WEST LAFAYETTE — There have been walk-on stories all over college basketball. But, perhaps, none are like the story of Purdue's Grady Eifert.
"He's not a traditional walk-on," Purdue basketball coach, Matt Painter, said. "He has a bit of an advantage because his dad started here and played power forward. His brother plays for the Bengals. So he has the physical tools."
His dad, Greg Eifert, was a Purdue star in the early 1980's. Brother, Tyler Eifert, has six seasons with the Cincinnati Bengals.
Eifert also had eyes on the big time. And didn't mind walking-on in West Lafayette.
"I think that was the biggest thing. Playing at the highest level," Eifert said. "Some of these environment are chaos but they're fun and exciting. And what I dreamed of as a little kid."
Four years later, Eifert is not only living the dream, but some would argue he's excedding it.
Living up to the 'Play Hard' mantra, he's worked his way up to starter.
And now he's averaging 24 minutes a game.
There were many time he wouldn't even touch a ball in practice. Now?
He's hitting big shots and being featured on the team's Twitter profile.
He's one of the hardest working players in a program which has traditionally been full of them.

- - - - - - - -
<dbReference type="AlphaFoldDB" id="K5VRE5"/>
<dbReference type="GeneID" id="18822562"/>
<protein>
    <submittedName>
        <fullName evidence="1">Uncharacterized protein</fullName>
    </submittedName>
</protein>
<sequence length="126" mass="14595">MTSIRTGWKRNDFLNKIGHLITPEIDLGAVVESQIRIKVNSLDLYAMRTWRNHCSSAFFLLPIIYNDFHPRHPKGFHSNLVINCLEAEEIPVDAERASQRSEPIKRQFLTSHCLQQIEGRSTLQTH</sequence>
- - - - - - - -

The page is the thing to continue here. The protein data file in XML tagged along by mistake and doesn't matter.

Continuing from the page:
When asked if he takes being called a 'blue-collar player' as an insult, Eifert answered, "I think you gotta wear it."
"I think Purdue, from the Gene Keady days to Coach Painter, developing the same culture," Eifert said. "It's a blue collar program."
Perhaps, the more things change the more they stay the same. And Grady Eifert, chasing the dream, is enjoying every moment.
"If you tell people in recruiting that we want you to come here and don't shoot very much, set a lot of screens, play hard. You screen for Cline and Edwards, you're not gonna sign anybody.," Coach Painter said.
"But when you get somebody that wanted to be at Purdue, knew there's a chance you could play, now you just work hard. It's just kind of in him," the coach said. "He just plays hard and play to win. And he gets it."
Eifert says all the hard work pays off in the end.
"You don't work your tail off to go and play in these games to go and lose. You work your tail off to win," Eifert said.
"That's something we focus on and strive everyday."